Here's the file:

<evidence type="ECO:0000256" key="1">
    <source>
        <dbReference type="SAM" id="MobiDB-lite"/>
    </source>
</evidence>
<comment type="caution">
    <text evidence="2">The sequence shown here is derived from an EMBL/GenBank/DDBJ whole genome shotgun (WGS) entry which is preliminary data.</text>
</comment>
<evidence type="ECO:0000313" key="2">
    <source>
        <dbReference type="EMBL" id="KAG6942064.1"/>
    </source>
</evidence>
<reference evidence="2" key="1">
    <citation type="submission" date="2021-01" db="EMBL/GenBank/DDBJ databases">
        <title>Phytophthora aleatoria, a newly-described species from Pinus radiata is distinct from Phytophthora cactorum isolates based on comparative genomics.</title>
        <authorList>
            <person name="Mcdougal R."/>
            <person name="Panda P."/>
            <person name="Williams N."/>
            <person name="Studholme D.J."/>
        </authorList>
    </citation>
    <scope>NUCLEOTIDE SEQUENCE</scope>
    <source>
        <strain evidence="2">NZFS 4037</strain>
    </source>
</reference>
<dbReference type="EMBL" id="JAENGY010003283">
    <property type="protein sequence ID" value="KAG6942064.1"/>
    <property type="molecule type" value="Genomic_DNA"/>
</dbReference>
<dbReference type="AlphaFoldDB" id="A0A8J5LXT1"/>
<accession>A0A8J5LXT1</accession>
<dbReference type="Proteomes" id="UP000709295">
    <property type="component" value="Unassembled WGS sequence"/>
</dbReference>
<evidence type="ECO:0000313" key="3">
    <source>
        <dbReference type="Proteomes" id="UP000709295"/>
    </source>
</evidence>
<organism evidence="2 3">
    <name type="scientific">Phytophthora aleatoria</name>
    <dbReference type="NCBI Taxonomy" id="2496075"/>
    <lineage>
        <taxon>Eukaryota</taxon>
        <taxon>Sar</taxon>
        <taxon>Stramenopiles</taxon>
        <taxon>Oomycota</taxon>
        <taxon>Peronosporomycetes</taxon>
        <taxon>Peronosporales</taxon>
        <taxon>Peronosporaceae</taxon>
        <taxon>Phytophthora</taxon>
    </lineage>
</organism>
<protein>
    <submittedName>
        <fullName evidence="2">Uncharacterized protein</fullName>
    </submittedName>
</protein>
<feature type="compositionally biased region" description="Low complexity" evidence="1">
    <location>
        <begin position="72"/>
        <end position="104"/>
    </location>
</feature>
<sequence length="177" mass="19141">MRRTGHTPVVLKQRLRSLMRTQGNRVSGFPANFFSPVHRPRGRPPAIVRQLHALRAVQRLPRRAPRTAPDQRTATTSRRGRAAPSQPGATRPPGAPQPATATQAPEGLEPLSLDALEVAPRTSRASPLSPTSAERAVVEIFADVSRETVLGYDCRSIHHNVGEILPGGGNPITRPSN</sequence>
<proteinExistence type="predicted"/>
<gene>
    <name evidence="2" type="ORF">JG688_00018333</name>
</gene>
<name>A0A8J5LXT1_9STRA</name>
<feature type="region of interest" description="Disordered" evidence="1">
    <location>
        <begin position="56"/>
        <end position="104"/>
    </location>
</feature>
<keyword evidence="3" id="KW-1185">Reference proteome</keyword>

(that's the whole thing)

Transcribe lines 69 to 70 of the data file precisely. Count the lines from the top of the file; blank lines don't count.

<proteinExistence type="predicted"/>
<gene>